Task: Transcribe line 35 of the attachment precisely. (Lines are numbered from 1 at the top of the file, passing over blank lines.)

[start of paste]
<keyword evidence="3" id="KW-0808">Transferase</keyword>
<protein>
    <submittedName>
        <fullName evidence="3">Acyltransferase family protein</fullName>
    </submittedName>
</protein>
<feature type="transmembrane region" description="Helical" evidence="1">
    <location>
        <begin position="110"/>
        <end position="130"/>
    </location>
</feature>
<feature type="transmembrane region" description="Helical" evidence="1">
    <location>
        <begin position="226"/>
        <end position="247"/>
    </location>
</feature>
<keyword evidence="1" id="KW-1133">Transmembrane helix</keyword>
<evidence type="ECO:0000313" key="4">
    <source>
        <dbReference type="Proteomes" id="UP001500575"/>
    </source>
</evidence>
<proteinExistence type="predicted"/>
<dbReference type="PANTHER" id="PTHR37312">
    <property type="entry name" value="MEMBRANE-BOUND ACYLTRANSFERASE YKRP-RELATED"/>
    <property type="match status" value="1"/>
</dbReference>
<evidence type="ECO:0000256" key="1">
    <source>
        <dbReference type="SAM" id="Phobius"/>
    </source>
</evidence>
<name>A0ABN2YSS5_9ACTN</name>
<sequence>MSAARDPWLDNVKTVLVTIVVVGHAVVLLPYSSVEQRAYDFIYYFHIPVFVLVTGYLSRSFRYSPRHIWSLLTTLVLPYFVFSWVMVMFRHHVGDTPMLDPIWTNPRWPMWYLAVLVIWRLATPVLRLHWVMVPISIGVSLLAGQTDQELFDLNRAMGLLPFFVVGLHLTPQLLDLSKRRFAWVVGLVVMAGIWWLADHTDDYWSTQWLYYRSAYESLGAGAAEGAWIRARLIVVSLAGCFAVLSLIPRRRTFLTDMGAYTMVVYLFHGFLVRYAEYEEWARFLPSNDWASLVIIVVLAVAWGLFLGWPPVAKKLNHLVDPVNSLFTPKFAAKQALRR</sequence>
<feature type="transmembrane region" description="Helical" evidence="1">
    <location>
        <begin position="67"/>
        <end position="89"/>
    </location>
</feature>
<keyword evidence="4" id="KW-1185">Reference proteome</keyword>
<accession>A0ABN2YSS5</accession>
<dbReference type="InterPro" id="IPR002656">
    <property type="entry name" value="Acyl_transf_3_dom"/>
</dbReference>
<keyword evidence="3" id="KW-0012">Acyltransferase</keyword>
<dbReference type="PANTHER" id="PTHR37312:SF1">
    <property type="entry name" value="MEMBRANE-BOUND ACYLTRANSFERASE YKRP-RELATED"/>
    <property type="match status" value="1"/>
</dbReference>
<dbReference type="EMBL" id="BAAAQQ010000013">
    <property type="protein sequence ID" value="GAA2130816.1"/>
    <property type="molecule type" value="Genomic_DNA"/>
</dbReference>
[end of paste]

<name>A0ABN2YSS5_9ACTN</name>